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Corner Counter-Relief. 1914

Tatlin Vladimir,

71 x 118

State Russian Museum


Corner Counter-Relief (with Cables) was first exhibited during the Last futuristic paintings exhibition “0.10” in Petrograd in 1915. This abstract volumetric and spatial composition was supposed to be perceived as a continuation and development of the Nonobjectivity idea. The same idea was previously expressed by Tatlin in his “painted reliefs” based on the combination of contrasting textures (paper, glass, plaster, wood, and tin). The novelty of the Corner Counter-Relief lied in the artist’s desire to abandon the traditional “painting plane” and to bring nonobjective constructions into space formed by two inclined panes. They were used not only for the hanging of the composition, but also to create an abstract background emphasizing its volume. It was also important for the artist to show all abilities of the materials used by him. In this work they represent opposed yet inseparable notions – flexibility and rigidness, freedom and tension, movement and calmness.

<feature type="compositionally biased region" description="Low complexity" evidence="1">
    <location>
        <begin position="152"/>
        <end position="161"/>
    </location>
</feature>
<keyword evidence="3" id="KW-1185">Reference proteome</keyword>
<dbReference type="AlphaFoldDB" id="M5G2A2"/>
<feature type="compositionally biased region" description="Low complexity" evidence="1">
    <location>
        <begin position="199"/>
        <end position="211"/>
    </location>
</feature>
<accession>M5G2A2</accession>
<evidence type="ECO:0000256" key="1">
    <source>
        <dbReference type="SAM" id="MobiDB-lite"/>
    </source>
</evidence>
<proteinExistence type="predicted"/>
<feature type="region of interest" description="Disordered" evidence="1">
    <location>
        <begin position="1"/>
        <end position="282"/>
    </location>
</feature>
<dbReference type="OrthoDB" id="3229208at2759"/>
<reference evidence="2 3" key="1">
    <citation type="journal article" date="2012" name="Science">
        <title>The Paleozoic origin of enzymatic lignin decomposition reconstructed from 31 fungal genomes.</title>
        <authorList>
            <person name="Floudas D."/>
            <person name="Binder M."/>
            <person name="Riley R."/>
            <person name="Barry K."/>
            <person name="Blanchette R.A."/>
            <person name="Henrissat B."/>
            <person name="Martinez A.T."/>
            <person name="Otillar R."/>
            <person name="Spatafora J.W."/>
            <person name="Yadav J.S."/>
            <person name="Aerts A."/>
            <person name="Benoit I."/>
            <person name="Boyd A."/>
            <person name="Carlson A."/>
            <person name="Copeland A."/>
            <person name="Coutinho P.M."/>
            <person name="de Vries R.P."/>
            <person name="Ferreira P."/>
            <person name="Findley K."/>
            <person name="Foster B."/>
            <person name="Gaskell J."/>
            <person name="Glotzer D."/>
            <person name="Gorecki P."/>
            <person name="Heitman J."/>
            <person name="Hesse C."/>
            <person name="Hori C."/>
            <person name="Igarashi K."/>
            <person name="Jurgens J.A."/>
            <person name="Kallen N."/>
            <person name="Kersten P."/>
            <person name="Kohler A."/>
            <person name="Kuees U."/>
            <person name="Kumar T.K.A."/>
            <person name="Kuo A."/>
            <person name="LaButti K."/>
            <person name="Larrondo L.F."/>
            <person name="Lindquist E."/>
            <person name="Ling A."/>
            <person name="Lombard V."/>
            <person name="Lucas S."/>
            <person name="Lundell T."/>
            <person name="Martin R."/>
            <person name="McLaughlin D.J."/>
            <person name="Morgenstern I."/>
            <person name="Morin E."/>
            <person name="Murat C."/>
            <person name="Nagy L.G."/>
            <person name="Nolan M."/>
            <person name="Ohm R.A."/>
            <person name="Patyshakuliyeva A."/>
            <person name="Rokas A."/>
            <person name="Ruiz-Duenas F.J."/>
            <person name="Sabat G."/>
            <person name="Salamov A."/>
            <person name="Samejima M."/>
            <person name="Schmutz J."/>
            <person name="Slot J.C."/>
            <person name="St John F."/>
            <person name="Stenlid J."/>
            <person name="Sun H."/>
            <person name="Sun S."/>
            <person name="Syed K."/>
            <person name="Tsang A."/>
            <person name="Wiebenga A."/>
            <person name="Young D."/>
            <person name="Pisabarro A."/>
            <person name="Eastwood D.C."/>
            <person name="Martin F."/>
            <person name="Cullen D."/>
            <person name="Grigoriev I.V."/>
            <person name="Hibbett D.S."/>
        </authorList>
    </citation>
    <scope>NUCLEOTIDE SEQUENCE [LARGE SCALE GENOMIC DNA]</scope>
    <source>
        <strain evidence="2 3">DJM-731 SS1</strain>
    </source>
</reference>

Author's Biography

Tatlin Vladimir

Tatlin, Vladimir Yevgrafovich
1885, Moscow -1953, Moscow
Painter, graphic artist, theatrical designer, author of architectural and engineering projects. Studied at the Penza School of Art (1904-10) and under Valentin Serov and Konstantin Korovin at the Moscow School of Painting, Sculpture and Architecture (1902-03, 1909-10). Contributed to the exhibitions of Donkey''s Tail (1912), Jack of Diamonds (1913), World of Art (1913), Union of Youth (1910-14), Tramcar V. First Futurist Exhibition (1915), 0,10. Last Futurist Exhibition (1915-16) and Store (1916). Member of the Unification of New Trends in Art (1922-23). Chairman of the Left Federation of Artists in Moscow (1917), head of the Moscow committee of Narkompros (1918-19). One of the initiators of the creation of the Museum of Painterly Culture, Museum of Artistic Culture and the Institute of Artistic Culture. Headed the department of material culture at the Institute of Artistic Culture. Taught in Petrograd, Kiev and Moscow. Headed the Narkompros Experimental Laboratory (1929-32

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